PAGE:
The official recipient is filing a legal claim against the auditors of Carillion, the collapsed construction giant, which could target up to £1 billion in damages.
Sky News understands that liquidators from the former component of the FTSE-100 index filed a claim form against KPMG on Friday – a move that gives the plaintiff four months to provide more details of his case.
City sources said the measure could become one of Britain’s largest against an accounting firm.
Official details of the claim document are not expected to be provided by the OR for several weeks.
It is understood OR is tracking £230m of losses in the form of dividends which it argues should never have been paid by Carillion as it was headed for disaster.
It also wants to recover the £20m in consultancy fees which it is expected to claim could have been avoided.
However, the claim could ultimately be much greater if the OR succeeds arguing that it must also be compensated for trading losses in the run-up to Carillion’s demise.
People close to the case say the total damages sought by liquidators could be around £1 billion.
Earlier this year, OR struck a deal with Litigation Capital Management, a publicly listed company, to fund the claim.
The insider says the action against KPMG was prompted by the legal duty of liquidators to maximize refunds to Carillion creditors.
The construction group, which was involved in building and maintaining hospitals and roads, and providing millions of school meals, went bankrupt in January 2018 due to nearly £7 billion.
Thousands of jobs were lost as a result.
Earlier this year, Kwasi Quarting, the business secretary, authorized the insolvency service to prosecute former Carillion board members including Philip Green, its chairman, with the aim of removing them from serving as directors of the company.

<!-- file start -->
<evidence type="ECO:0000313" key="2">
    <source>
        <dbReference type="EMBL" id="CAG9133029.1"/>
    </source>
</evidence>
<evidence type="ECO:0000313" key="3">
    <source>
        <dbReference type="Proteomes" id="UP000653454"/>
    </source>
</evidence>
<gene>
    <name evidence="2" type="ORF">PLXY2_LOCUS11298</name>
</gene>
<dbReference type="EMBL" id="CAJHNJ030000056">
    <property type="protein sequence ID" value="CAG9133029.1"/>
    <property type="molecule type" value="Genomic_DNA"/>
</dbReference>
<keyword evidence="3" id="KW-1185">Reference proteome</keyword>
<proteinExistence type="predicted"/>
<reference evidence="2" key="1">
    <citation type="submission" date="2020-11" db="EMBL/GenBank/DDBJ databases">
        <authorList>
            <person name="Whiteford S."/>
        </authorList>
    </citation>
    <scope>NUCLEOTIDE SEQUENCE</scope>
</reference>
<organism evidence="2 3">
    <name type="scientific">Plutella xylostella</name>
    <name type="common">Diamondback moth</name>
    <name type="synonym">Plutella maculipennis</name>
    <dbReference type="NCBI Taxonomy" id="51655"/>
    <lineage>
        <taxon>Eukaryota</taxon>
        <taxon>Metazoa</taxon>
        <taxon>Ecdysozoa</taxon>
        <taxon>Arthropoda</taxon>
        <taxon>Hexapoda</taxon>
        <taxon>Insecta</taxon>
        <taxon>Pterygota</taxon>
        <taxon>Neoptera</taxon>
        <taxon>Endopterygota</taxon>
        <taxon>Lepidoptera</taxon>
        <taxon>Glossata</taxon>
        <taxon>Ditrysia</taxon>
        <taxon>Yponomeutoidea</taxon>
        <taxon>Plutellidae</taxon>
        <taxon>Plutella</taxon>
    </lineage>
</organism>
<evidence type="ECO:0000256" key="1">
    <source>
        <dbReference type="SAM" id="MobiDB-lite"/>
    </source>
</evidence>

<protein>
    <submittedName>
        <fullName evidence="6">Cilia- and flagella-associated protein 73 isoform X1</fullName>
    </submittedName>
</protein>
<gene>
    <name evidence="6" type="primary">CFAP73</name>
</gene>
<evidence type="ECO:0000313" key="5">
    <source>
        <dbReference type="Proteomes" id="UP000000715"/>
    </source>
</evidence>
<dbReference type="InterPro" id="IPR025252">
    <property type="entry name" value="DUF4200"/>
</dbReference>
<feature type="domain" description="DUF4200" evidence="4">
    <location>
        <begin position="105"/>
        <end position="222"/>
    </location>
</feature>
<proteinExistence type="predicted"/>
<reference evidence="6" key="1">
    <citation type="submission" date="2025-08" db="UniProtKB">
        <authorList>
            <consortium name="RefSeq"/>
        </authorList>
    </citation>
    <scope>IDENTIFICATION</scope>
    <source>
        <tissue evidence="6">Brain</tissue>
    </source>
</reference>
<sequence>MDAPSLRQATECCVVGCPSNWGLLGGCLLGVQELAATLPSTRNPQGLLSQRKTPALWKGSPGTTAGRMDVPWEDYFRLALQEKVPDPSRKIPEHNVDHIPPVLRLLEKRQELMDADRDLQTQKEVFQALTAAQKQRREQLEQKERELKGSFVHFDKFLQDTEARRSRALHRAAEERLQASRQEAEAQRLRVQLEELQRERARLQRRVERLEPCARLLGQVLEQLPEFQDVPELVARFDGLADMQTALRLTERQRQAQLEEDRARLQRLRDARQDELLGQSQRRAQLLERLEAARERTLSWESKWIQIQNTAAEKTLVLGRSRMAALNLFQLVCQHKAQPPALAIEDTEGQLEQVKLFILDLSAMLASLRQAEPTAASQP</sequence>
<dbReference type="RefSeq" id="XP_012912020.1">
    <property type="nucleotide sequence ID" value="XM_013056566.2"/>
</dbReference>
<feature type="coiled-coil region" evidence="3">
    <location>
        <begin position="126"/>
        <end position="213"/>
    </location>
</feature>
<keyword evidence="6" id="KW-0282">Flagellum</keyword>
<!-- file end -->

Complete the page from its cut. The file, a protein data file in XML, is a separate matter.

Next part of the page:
The legal action is expected to allege that KPMG failed in its duties as an auditor to monitor misstatements in the accounts of the outsourcing group.
KPMG’s work for Carillion is investigated separately by the Financial Reporting Council (FRC), the accounting regulator.
In September, the FRC alleged that KPMG and a number of employees had provided it with false or misleading information in connection with the Carillion audit.
Carillion’s demise has become one of the main catalysts for reforming Britain’s audit sector, with far-reaching consequences including the creation of a new watchdog, and requirements for the Big Four – Deloitte and EY too – to ‘operational separation’. Their arms are in auditing and consulting.
At the time of its collapse, Carillion held approximately 450 construction and service contracts across the government.
It employed more than 43,000 people, including 18,000 in the UK.
In a scathing report on the company’s governance, the Business, Energy and Industrial Strategy Selection Committee in General said: « As a large company and a competitive bidder, Carillion has been well positioned to win contracts.
« Its failures to manage it later to turn a profit were masked for a long time by a constant flow of new work and … accounting practices that prevented an accurate assessment of the status of contracts. »
KPMG has served as Carillion’s auditor for nearly two decades, and has generated a total of £29 million for the audit work.
OR and KPMG declined to comment.
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